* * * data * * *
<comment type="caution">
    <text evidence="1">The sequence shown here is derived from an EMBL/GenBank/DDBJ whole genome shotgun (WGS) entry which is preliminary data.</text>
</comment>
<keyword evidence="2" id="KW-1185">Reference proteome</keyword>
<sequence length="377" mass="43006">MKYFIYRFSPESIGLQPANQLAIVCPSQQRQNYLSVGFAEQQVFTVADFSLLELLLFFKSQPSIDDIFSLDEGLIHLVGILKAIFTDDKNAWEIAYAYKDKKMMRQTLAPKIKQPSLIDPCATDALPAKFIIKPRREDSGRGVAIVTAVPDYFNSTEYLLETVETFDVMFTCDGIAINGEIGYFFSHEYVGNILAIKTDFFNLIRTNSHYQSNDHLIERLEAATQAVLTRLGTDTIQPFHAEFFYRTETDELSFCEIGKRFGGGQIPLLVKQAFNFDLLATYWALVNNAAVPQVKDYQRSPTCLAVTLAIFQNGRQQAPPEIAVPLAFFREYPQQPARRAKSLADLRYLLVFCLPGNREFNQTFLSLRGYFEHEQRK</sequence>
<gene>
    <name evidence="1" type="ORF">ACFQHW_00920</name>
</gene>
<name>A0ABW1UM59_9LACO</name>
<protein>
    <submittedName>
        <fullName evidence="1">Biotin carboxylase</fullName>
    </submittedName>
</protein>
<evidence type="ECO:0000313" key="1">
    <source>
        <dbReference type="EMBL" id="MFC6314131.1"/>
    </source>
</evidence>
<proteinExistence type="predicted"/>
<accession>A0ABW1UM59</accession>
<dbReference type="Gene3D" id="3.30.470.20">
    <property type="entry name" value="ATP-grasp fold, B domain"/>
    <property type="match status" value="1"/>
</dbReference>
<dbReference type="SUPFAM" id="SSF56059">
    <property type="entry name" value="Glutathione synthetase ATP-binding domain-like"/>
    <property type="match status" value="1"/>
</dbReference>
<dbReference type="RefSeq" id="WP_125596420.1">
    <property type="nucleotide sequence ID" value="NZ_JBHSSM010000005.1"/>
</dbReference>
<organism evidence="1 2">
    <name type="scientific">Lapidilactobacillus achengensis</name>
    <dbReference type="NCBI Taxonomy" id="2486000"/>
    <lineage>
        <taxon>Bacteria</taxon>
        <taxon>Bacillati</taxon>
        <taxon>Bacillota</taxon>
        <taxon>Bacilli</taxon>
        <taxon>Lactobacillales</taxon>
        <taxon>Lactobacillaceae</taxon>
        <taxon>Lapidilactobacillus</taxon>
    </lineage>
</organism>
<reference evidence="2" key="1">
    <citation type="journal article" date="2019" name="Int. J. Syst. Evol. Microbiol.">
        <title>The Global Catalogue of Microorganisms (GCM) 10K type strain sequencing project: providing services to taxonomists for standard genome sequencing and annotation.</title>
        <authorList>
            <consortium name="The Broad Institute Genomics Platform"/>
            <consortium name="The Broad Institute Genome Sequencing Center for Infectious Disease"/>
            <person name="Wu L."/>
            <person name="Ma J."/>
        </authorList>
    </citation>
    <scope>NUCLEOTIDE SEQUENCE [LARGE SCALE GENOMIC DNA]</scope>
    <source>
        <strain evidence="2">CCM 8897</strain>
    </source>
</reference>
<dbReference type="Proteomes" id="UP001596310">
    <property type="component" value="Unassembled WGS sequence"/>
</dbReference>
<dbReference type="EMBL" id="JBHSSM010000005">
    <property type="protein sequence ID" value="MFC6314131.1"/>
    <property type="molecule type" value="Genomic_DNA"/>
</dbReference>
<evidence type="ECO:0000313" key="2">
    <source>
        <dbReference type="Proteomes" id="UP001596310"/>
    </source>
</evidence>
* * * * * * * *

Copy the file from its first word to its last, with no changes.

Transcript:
<comment type="caution">
    <text evidence="1">The sequence shown here is derived from an EMBL/GenBank/DDBJ whole genome shotgun (WGS) entry which is preliminary data.</text>
</comment>
<keyword evidence="2" id="KW-1185">Reference proteome</keyword>
<sequence length="377" mass="43006">MKYFIYRFSPESIGLQPANQLAIVCPSQQRQNYLSVGFAEQQVFTVADFSLLELLLFFKSQPSIDDIFSLDEGLIHLVGILKAIFTDDKNAWEIAYAYKDKKMMRQTLAPKIKQPSLIDPCATDALPAKFIIKPRREDSGRGVAIVTAVPDYFNSTEYLLETVETFDVMFTCDGIAINGEIGYFFSHEYVGNILAIKTDFFNLIRTNSHYQSNDHLIERLEAATQAVLTRLGTDTIQPFHAEFFYRTETDELSFCEIGKRFGGGQIPLLVKQAFNFDLLATYWALVNNAAVPQVKDYQRSPTCLAVTLAIFQNGRQQAPPEIAVPLAFFREYPQQPARRAKSLADLRYLLVFCLPGNREFNQTFLSLRGYFEHEQRK</sequence>
<gene>
    <name evidence="1" type="ORF">ACFQHW_00920</name>
</gene>
<name>A0ABW1UM59_9LACO</name>
<protein>
    <submittedName>
        <fullName evidence="1">Biotin carboxylase</fullName>
    </submittedName>
</protein>
<evidence type="ECO:0000313" key="1">
    <source>
        <dbReference type="EMBL" id="MFC6314131.1"/>
    </source>
</evidence>
<proteinExistence type="predicted"/>
<accession>A0ABW1UM59</accession>
<dbReference type="Gene3D" id="3.30.470.20">
    <property type="entry name" value="ATP-grasp fold, B domain"/>
    <property type="match status" value="1"/>
</dbReference>
<dbReference type="SUPFAM" id="SSF56059">
    <property type="entry name" value="Glutathione synthetase ATP-binding domain-like"/>
    <property type="match status" value="1"/>
</dbReference>
<dbReference type="RefSeq" id="WP_125596420.1">
    <property type="nucleotide sequence ID" value="NZ_JBHSSM010000005.1"/>
</dbReference>
<organism evidence="1 2">
    <name type="scientific">Lapidilactobacillus achengensis</name>
    <dbReference type="NCBI Taxonomy" id="2486000"/>
    <lineage>
        <taxon>Bacteria</taxon>
        <taxon>Bacillati</taxon>
        <taxon>Bacillota</taxon>
        <taxon>Bacilli</taxon>
        <taxon>Lactobacillales</taxon>
        <taxon>Lactobacillaceae</taxon>
        <taxon>Lapidilactobacillus</taxon>
    </lineage>
</organism>
<reference evidence="2" key="1">
    <citation type="journal article" date="2019" name="Int. J. Syst. Evol. Microbiol.">
        <title>The Global Catalogue of Microorganisms (GCM) 10K type strain sequencing project: providing services to taxonomists for standard genome sequencing and annotation.</title>
        <authorList>
            <consortium name="The Broad Institute Genomics Platform"/>
            <consortium name="The Broad Institute Genome Sequencing Center for Infectious Disease"/>
            <person name="Wu L."/>
            <person name="Ma J."/>
        </authorList>
    </citation>
    <scope>NUCLEOTIDE SEQUENCE [LARGE SCALE GENOMIC DNA]</scope>
    <source>
        <strain evidence="2">CCM 8897</strain>
    </source>
</reference>
<dbReference type="Proteomes" id="UP001596310">
    <property type="component" value="Unassembled WGS sequence"/>
</dbReference>
<dbReference type="EMBL" id="JBHSSM010000005">
    <property type="protein sequence ID" value="MFC6314131.1"/>
    <property type="molecule type" value="Genomic_DNA"/>
</dbReference>
<evidence type="ECO:0000313" key="2">
    <source>
        <dbReference type="Proteomes" id="UP001596310"/>
    </source>
</evidence>